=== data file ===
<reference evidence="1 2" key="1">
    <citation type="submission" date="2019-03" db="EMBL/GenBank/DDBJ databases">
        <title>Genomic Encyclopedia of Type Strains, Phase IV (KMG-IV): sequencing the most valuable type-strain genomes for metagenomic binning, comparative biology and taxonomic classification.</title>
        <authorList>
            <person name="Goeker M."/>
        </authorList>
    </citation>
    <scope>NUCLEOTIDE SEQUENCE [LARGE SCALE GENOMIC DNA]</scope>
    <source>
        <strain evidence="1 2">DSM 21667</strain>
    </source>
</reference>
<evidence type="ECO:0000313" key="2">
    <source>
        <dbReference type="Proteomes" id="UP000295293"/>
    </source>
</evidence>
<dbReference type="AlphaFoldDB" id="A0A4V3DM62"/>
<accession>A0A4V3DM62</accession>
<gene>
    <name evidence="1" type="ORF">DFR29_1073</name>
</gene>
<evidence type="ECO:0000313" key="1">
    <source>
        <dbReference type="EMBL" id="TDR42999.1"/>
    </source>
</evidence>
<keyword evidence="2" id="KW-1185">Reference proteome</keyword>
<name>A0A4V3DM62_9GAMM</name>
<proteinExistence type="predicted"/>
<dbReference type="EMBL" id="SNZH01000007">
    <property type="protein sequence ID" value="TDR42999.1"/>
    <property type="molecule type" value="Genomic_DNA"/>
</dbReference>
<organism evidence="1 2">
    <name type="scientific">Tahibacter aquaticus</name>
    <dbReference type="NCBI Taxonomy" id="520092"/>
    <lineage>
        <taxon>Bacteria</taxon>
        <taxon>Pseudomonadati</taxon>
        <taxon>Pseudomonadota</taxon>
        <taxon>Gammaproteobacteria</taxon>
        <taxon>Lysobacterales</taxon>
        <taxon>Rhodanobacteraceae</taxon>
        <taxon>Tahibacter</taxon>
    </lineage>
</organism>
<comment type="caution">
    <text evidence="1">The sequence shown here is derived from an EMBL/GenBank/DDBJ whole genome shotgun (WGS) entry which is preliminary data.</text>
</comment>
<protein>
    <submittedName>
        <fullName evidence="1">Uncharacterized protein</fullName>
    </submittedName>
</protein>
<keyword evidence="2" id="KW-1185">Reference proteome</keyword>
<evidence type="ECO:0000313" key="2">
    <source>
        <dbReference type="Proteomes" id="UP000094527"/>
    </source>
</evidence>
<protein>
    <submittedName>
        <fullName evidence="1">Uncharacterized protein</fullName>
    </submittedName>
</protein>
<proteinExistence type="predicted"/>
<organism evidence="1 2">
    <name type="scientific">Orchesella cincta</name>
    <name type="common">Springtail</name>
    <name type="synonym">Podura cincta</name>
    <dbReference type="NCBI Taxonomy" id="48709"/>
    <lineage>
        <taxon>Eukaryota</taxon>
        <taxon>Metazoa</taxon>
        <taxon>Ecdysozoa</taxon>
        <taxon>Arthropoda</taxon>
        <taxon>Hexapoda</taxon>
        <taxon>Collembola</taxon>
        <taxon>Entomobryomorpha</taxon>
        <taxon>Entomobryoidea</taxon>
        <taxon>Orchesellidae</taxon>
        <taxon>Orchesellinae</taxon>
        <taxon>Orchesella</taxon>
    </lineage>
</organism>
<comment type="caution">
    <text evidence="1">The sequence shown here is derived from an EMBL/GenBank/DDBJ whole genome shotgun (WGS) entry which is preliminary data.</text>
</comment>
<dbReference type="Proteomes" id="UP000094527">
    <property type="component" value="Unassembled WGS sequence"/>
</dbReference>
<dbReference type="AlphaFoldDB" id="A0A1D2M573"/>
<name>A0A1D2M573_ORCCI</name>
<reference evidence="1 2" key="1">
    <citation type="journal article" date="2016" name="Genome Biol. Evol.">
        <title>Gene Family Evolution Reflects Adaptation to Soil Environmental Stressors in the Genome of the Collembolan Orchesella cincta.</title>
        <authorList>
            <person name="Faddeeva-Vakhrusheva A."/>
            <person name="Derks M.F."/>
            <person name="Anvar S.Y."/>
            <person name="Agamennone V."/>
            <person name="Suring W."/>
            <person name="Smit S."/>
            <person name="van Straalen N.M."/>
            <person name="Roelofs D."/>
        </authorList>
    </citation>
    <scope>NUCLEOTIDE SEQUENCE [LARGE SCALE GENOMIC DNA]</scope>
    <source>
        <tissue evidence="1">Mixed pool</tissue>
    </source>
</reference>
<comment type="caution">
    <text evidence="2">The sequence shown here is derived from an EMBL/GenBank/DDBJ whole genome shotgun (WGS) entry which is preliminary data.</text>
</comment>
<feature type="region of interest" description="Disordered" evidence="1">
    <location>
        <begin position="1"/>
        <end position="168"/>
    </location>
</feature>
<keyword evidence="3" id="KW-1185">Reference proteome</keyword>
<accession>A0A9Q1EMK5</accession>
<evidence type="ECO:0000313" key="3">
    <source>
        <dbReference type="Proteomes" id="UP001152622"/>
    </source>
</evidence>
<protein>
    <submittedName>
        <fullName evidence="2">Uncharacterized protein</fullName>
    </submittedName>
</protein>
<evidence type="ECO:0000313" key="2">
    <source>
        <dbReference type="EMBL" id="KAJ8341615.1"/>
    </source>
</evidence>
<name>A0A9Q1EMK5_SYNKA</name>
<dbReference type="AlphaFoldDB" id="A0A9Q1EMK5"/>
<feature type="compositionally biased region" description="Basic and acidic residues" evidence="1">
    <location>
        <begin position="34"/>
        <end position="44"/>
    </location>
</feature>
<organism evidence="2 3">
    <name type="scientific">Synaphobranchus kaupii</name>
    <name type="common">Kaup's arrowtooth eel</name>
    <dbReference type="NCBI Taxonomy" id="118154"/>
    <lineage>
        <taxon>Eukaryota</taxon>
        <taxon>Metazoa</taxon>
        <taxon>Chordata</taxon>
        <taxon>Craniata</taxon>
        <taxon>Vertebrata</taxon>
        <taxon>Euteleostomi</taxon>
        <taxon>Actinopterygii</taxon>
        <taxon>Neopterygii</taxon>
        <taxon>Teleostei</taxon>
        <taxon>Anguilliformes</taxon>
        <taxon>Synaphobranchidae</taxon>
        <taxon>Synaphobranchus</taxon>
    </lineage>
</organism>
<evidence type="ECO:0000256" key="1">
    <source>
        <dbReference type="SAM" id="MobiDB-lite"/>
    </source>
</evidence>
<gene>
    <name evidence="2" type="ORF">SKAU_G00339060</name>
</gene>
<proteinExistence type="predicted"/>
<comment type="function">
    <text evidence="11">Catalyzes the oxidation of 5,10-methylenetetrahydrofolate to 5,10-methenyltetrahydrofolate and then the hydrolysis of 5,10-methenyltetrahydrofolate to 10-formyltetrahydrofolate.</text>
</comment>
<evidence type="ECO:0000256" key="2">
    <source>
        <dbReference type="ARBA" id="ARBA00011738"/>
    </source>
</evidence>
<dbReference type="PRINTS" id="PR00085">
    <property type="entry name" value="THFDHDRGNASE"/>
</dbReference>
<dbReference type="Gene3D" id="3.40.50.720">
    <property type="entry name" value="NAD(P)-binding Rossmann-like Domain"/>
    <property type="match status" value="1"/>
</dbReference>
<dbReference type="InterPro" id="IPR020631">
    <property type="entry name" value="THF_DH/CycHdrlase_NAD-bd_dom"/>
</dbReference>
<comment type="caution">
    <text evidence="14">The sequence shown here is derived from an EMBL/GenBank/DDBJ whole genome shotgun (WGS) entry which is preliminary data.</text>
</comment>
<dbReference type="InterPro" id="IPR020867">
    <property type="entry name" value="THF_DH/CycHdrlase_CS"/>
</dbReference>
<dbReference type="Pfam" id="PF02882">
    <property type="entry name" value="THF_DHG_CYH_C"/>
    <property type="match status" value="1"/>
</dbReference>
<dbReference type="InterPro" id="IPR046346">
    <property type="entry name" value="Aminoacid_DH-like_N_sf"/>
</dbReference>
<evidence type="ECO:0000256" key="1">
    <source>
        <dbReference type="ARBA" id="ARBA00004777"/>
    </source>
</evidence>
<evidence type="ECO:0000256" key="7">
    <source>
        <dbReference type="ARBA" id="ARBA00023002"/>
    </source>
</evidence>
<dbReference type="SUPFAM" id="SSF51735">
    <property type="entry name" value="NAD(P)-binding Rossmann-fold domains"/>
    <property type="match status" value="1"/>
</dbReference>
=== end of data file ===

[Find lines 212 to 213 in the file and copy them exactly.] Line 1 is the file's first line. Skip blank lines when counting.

<evidence type="ECO:0000256" key="7">
    <source>